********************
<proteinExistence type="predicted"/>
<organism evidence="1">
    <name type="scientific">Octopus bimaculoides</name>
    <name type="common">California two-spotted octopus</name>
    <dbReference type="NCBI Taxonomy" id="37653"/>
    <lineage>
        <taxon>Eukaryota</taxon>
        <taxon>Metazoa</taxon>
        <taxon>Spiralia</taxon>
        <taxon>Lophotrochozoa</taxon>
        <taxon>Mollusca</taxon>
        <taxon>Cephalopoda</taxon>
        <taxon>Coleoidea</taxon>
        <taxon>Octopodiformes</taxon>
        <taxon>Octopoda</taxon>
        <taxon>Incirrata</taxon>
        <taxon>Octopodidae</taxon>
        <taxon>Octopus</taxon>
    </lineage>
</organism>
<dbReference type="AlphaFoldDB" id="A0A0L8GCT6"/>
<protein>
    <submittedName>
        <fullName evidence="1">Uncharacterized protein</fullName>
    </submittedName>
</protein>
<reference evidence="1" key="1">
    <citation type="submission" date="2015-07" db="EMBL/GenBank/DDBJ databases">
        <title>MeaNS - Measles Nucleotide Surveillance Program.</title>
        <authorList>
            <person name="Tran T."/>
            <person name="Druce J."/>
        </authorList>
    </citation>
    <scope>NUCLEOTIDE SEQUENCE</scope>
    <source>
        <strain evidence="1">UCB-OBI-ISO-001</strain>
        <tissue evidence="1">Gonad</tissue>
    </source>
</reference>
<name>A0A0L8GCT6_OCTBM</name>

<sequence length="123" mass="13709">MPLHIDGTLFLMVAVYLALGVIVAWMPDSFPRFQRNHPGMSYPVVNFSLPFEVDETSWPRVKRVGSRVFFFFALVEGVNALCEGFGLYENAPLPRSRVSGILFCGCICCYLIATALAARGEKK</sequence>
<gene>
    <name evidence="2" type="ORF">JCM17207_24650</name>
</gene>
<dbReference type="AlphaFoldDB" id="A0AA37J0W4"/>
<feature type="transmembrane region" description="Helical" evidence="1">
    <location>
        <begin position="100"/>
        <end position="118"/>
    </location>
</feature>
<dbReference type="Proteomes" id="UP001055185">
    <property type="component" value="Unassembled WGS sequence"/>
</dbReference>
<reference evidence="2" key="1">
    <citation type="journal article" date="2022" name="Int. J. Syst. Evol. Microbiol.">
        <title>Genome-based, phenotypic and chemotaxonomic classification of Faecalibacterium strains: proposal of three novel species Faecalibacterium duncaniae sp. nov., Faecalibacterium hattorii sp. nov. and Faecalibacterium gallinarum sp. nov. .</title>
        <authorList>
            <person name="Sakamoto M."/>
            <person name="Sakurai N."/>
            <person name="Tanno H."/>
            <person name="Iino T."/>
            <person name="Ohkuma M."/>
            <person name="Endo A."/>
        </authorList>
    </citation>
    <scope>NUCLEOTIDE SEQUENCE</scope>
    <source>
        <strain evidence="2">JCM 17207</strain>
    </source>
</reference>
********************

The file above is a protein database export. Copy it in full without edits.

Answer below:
<proteinExistence type="predicted"/>
<organism evidence="1">
    <name type="scientific">Octopus bimaculoides</name>
    <name type="common">California two-spotted octopus</name>
    <dbReference type="NCBI Taxonomy" id="37653"/>
    <lineage>
        <taxon>Eukaryota</taxon>
        <taxon>Metazoa</taxon>
        <taxon>Spiralia</taxon>
        <taxon>Lophotrochozoa</taxon>
        <taxon>Mollusca</taxon>
        <taxon>Cephalopoda</taxon>
        <taxon>Coleoidea</taxon>
        <taxon>Octopodiformes</taxon>
        <taxon>Octopoda</taxon>
        <taxon>Incirrata</taxon>
        <taxon>Octopodidae</taxon>
        <taxon>Octopus</taxon>
    </lineage>
</organism>
<dbReference type="AlphaFoldDB" id="A0A0L8GCT6"/>
<protein>
    <submittedName>
        <fullName evidence="1">Uncharacterized protein</fullName>
    </submittedName>
</protein>
<reference evidence="1" key="1">
    <citation type="submission" date="2015-07" db="EMBL/GenBank/DDBJ databases">
        <title>MeaNS - Measles Nucleotide Surveillance Program.</title>
        <authorList>
            <person name="Tran T."/>
            <person name="Druce J."/>
        </authorList>
    </citation>
    <scope>NUCLEOTIDE SEQUENCE</scope>
    <source>
        <strain evidence="1">UCB-OBI-ISO-001</strain>
        <tissue evidence="1">Gonad</tissue>
    </source>
</reference>
<name>A0A0L8GCT6_OCTBM</name>

<sequence length="123" mass="13709">MPLHIDGTLFLMVAVYLALGVIVAWMPDSFPRFQRNHPGMSYPVVNFSLPFEVDETSWPRVKRVGSRVFFFFALVEGVNALCEGFGLYENAPLPRSRVSGILFCGCICCYLIATALAARGEKK</sequence>
<gene>
    <name evidence="2" type="ORF">JCM17207_24650</name>
</gene>
<dbReference type="AlphaFoldDB" id="A0AA37J0W4"/>
<feature type="transmembrane region" description="Helical" evidence="1">
    <location>
        <begin position="100"/>
        <end position="118"/>
    </location>
</feature>
<dbReference type="Proteomes" id="UP001055185">
    <property type="component" value="Unassembled WGS sequence"/>
</dbReference>
<reference evidence="2" key="1">
    <citation type="journal article" date="2022" name="Int. J. Syst. Evol. Microbiol.">
        <title>Genome-based, phenotypic and chemotaxonomic classification of Faecalibacterium strains: proposal of three novel species Faecalibacterium duncaniae sp. nov., Faecalibacterium hattorii sp. nov. and Faecalibacterium gallinarum sp. nov. .</title>
        <authorList>
            <person name="Sakamoto M."/>
            <person name="Sakurai N."/>
            <person name="Tanno H."/>
            <person name="Iino T."/>
            <person name="Ohkuma M."/>
            <person name="Endo A."/>
        </authorList>
    </citation>
    <scope>NUCLEOTIDE SEQUENCE</scope>
    <source>
        <strain evidence="2">JCM 17207</strain>
    </source>
</reference>